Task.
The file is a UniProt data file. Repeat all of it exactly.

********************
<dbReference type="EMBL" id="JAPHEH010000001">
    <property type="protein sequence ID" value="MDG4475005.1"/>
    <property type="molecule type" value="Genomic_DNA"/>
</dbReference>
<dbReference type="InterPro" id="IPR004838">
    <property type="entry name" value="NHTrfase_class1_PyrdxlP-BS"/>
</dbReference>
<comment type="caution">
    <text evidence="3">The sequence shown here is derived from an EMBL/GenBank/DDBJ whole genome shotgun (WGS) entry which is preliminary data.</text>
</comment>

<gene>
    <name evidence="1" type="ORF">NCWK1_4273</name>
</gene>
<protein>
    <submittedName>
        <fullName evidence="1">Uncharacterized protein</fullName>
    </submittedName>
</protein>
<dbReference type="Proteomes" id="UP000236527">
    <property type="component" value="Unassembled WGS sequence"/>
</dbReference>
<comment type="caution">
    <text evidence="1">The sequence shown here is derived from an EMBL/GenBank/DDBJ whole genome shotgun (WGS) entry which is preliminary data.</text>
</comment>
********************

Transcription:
<dbReference type="EMBL" id="JAPHEH010000001">
    <property type="protein sequence ID" value="MDG4475005.1"/>
    <property type="molecule type" value="Genomic_DNA"/>
</dbReference>
<dbReference type="InterPro" id="IPR004838">
    <property type="entry name" value="NHTrfase_class1_PyrdxlP-BS"/>
</dbReference>
<comment type="caution">
    <text evidence="3">The sequence shown here is derived from an EMBL/GenBank/DDBJ whole genome shotgun (WGS) entry which is preliminary data.</text>
</comment>

<gene>
    <name evidence="1" type="ORF">NCWK1_4273</name>
</gene>
<protein>
    <submittedName>
        <fullName evidence="1">Uncharacterized protein</fullName>
    </submittedName>
</protein>
<dbReference type="Proteomes" id="UP000236527">
    <property type="component" value="Unassembled WGS sequence"/>
</dbReference>
<comment type="caution">
    <text evidence="1">The sequence shown here is derived from an EMBL/GenBank/DDBJ whole genome shotgun (WGS) entry which is preliminary data.</text>
</comment>